Ashura is the tenth day of the month of Muharram – the first day of the Islamic calendar. This year, the day falls on August 18-19. Ashura is a prominent event for Sunni Muslims as they commemorate the death of Husayn Ibn Ali, the grandson of Prophet Muhammad, in the Battle of Karbala.
Here is all you need to know about Ashura and how it is celebrated.
The Battle of Karbala is an important event in the History of Islam. When Yazid I took charge of the throne, he instructed the governor of Medina to compel prominent figures, including Husayn Ibn Ali, to pledge their loyalty and allegiance to him.
However, Husayn believed that Yazid was not abiding by the teachings of Islam, and thus, he refused to pledge and sought asylum in Mecca with his family. Yazid sent troops to assassinate Husayn, and Husayn retaliated, leading to the Battle of Karbala. The battle lasted from morning to sunset, ending Husayn’s death.
Husayn fought the battle with a small troop, including his friends, family members, and followers. Sunni Muslims across the world celebrate Ashura to commemorate his death in battle.
How Is Ashura Celebrated?
Ashura is a national holiday in Middle Eastern and South Asian countries, including Afghanistan, Iran, Lebanon, Iran, Pakistan, and Bahrain. Sunni Muslims fast on Ashura, as it is said that Prophet Muhammat fasted on this day. That said, it isn’t compulsory to fast on Ashura.
Also, Shia and Sunni Muslims may celebrate it in different ways.
Many countries hold mourning rituals, also known as Azadari. Remembrance ceremonies for the martyrdom of Husayn Ibn Ali are organized, which include mourning congregations, matam, and lamentations.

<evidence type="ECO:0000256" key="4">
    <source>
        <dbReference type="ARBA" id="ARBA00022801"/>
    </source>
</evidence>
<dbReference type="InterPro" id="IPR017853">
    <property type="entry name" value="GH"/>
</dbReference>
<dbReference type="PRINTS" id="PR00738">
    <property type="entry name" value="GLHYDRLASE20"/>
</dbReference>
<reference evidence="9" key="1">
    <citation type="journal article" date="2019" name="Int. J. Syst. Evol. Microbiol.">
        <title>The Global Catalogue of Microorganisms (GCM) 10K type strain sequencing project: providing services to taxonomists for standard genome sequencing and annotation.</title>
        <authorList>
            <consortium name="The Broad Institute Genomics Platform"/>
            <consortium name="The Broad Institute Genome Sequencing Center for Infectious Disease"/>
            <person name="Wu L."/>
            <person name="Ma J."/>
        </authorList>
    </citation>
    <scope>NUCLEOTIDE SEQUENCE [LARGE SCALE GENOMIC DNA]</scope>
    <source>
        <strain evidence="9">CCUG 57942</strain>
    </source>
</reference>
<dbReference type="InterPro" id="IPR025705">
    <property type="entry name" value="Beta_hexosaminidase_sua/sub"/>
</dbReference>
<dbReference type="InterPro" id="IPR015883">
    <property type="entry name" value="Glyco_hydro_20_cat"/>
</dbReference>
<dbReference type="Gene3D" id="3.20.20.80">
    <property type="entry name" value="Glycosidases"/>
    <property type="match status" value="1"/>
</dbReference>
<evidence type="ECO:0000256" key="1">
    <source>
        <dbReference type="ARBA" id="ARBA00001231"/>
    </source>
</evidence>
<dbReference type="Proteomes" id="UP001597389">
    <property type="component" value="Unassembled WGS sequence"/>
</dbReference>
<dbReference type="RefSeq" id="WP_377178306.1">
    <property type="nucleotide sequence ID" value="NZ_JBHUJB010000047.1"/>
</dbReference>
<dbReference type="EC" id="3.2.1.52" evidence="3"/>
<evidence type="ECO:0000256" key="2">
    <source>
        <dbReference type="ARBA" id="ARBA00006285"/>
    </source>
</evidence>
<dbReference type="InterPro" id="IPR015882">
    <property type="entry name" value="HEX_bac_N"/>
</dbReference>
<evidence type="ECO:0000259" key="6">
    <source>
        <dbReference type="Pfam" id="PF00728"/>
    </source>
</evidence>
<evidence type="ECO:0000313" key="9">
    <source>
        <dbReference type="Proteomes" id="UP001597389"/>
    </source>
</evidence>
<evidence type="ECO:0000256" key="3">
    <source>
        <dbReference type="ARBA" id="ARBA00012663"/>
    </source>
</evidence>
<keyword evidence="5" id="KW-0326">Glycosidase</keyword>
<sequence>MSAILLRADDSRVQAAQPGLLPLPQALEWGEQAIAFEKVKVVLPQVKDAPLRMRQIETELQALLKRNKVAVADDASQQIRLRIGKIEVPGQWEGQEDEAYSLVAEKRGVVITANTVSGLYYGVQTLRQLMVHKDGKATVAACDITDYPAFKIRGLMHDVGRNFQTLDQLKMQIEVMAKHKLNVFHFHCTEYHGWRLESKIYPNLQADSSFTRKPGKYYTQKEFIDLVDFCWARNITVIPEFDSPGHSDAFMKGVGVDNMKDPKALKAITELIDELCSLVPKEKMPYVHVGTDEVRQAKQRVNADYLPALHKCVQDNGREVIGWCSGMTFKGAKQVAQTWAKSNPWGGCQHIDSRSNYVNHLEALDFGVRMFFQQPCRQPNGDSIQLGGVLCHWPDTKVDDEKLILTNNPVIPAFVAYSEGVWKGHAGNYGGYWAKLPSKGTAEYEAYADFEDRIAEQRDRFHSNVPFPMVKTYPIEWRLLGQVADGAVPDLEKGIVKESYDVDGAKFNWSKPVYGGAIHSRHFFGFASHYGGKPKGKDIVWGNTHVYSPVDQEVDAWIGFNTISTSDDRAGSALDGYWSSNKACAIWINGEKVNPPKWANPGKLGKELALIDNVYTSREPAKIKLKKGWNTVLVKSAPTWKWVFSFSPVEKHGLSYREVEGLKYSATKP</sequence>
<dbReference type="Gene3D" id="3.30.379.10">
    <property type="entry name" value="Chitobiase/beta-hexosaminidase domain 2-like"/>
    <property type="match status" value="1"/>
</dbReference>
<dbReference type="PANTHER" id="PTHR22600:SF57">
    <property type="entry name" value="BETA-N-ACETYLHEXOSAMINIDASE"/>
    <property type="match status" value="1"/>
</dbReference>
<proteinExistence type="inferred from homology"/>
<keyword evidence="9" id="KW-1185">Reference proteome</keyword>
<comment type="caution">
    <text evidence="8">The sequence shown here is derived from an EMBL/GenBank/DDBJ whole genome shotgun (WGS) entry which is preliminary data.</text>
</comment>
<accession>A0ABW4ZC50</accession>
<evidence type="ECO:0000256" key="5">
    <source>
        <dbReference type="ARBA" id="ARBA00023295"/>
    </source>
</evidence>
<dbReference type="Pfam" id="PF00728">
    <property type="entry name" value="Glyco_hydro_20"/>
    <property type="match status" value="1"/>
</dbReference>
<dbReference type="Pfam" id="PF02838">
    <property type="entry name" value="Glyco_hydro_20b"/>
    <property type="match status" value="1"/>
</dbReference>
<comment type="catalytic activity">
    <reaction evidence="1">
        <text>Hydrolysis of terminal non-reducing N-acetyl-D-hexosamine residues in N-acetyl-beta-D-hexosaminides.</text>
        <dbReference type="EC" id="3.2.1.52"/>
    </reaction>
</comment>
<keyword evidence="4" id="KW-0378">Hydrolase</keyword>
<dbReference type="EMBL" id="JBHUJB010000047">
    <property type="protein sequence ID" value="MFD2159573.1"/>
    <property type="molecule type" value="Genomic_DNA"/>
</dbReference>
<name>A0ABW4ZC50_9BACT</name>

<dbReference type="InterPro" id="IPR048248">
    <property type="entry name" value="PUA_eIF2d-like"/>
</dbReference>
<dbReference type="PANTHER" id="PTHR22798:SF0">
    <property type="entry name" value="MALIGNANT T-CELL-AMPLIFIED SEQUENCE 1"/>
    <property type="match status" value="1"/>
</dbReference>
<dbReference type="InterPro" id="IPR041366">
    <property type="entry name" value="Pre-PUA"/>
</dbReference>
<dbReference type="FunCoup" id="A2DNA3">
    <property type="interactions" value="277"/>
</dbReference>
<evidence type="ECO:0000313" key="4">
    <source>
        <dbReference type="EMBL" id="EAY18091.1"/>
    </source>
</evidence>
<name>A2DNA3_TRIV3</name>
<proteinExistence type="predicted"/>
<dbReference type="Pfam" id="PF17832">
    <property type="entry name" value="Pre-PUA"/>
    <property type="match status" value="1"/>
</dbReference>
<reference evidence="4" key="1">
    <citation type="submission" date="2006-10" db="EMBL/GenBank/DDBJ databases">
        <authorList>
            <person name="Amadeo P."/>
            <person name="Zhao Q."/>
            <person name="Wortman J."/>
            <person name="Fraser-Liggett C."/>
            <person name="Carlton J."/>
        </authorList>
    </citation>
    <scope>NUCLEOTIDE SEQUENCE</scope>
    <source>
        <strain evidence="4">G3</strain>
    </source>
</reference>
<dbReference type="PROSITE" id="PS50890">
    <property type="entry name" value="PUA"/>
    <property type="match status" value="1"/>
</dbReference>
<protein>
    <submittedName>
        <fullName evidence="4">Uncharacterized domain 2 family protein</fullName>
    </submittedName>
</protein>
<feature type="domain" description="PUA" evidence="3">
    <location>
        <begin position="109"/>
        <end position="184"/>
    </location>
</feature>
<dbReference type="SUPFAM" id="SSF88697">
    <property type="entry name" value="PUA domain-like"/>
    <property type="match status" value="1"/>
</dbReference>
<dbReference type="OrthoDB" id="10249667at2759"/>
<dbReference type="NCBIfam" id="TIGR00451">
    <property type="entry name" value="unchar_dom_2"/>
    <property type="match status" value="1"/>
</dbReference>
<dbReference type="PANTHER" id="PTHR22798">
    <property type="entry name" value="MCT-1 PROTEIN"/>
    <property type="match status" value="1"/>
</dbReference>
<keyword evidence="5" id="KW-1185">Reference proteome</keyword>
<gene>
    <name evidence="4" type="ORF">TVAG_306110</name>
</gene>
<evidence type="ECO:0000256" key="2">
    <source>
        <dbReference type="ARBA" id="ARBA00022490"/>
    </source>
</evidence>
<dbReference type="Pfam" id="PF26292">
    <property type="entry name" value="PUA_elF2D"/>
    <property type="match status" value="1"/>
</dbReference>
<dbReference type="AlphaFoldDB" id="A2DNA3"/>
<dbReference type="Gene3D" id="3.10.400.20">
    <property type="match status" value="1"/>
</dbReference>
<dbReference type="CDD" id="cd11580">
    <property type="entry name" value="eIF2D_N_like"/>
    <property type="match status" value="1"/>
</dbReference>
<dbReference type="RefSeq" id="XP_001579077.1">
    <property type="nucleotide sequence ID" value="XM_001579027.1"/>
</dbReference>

Celebrations in Different Countries
Five popular celebrations around the battle of Karbala are prevalent. These include:
Visiting Husayn’s tomb on the tenth day of Ashura
Public mourning processions
Shia Muslims believe that taking part in Ashura ceremonies washes away their sins. They see Ashura not as a festival but as a sad event. It is a time of intense mourning and grief. People congregate at nearby mosques for sorrowful recitations in the memory of Husayn’s martyrdom.
Significance among Shia and Sunni Muslims
For Shia Muslims, Ashura is of high significance, especially for Alawites and Twelver Shias, who consider Husayn, the grandson of Prophet Muhammad and his rightful successor. They commemorate the day by holding mourning ceremonies. Sunni Muslims, on the other hand, do optional fasting. Earlier, fasting on Ashura was mandatory, but later, it was superseded by fasting during Ramadan.
According to Muslim history, Jews also fasted on Ashura as Allah saved Israel from their enemy. Thus, Moses (Musa) fasted on that day.
Ashura is of significant importance for both Shia and Sunni Muslims. For Shia Muslims, it is a day of extreme grief and mourning, whereas Sunni Muslims do optional fasting to commemorate the day. Ashura is celebrated in almost all countries in the Middle East.
So, how is Ashura celebrated in your country?